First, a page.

When we were designing the writing staff, because we don’t think of this as a comic book show… we felt like Marc and I were enough ‘comic book nerd’ and had enough of a knowledge of a DC Comics and that kind of genre stuff, that what we were really looking for were writers who could write character, people who were great with story, and that’s why some of our writers might not have the credits that you would see for a show like this, but it’s why the show is working so well. It’s the family, and the heart, and the emotion are really what’s at the core, and the quote-unquote ‘superhero stuff’ is the icing on the cake.

GUGGENHEIM: Also just a shoutout: We also have a writers’ assistant, Beth Schwartz. She participates in the room like a seventh writer on the staff, and any conversation about the writing staff really should include, even though she’s not technically a writer on the staff, because she’s just so spectacular and a huge help for us.

If Arrow is a success, might this help open up opportunities for other comic book projects?

KREISBERG: I think whenever anything like this becomes a success, it opens the doors for people who want to capitalize on the excitement and the enthusiasm, or simply ‘cash in’ on the prize. But right now, for us, we’re solely focused on Arrow.

GUGGENHEIM: We’re both old enough to remember the Adam West Batman, and the negative effect it had on comic books in general. For me, at least, as much as I loved that series, it stands as a cautionary tale for how a bad or a campy execution of a comic book set comic books back in terms of peoples’ perception of it. So, our goal is to just put the best foot forward, not just for Arrow, but for comic book TV shows in general, and if it spawns other shows, terrific. But this [Arrow] has just got to be great.

How do the island sequences work from a production standpoint? Are you filming them all together?

KREISBERG: We shoot in Vancouver at a place called Whytecliff Park. It’s kind of ironic, because if the camera ever just panned slightly to the right, you would see these ten to twenty million dollar beachfront homes.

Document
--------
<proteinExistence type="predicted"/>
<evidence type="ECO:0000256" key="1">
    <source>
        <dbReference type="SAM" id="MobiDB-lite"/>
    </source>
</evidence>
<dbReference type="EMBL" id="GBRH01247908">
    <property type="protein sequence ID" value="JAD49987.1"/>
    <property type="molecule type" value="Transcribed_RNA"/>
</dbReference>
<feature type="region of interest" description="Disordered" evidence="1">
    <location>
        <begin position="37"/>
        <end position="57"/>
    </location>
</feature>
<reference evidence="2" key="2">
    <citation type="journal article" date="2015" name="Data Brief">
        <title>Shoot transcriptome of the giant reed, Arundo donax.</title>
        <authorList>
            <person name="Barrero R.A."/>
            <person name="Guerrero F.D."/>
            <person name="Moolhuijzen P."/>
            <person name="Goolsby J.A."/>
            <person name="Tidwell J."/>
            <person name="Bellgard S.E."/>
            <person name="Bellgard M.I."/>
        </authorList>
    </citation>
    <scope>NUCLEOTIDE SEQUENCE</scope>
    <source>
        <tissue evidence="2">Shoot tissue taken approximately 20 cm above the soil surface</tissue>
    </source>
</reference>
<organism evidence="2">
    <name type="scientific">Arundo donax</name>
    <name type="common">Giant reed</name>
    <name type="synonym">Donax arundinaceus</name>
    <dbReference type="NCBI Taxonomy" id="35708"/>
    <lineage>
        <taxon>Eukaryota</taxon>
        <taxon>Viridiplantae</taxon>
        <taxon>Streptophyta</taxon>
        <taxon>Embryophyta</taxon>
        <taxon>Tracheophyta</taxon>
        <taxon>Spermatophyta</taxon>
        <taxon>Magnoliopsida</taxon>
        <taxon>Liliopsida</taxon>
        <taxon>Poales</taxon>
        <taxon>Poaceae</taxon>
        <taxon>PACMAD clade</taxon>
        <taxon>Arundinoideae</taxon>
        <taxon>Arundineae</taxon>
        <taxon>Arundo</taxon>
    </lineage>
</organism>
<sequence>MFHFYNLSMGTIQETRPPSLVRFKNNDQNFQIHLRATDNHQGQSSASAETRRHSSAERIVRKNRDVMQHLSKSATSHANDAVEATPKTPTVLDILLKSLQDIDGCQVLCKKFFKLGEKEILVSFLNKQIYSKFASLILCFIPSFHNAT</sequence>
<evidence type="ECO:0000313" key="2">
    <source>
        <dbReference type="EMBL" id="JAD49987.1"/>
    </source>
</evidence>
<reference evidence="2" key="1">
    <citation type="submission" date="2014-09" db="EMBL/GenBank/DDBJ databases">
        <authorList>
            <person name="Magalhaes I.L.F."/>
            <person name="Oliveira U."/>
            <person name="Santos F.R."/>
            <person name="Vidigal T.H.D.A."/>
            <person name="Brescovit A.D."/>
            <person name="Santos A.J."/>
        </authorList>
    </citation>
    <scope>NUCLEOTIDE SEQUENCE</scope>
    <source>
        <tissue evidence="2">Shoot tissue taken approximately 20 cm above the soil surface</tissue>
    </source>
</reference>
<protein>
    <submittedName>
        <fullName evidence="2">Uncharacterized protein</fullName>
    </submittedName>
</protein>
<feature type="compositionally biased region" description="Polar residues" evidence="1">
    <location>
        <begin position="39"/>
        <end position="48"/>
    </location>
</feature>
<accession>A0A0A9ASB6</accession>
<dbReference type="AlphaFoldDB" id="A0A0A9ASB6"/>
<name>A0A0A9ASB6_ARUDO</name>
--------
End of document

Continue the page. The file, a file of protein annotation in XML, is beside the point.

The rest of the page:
GUGGENHEIM: That’s Episode Five.

KREISBERG: Yes. The island is not quite as deserted when you’re standing there. But it’s a huge production, going out there, especially for stuff that doesn’t play in the main body in the show. It requires a lot of pre-planning, and a lot of creativity on our part as writers, and on the production standpoint.

GUGGENHEIM: Stephen has to wear a wig, and his look has to be changed… there’s a lot. It’s actually incredibly ambitious to do these flashbacks every week, every single episode. Because like Andrew said, it’s almost like it’s its own show.

I wish we had the luxury to just write and produce them all back to back to back, but that’s not the way television production works. It’s a huge challenge, but a worthwhile one, because it helps give the show that scope that I think the pilot brought the show.

Hearing from the producers, are you pumped yet? Take a look at some new images from the pilot and drop by our Arrow forum! Our thanks to Marc Guggenheim and Andrew Kreisberg for taking the time to talk, and to the publicists who made it happen.

Craig Byrne

Craig Byrne has been writing about TV on the internet since 1995. He is also the author of several published books, including Smallville: The Visual Guide and the show's Official Companions for Seasons 4-7.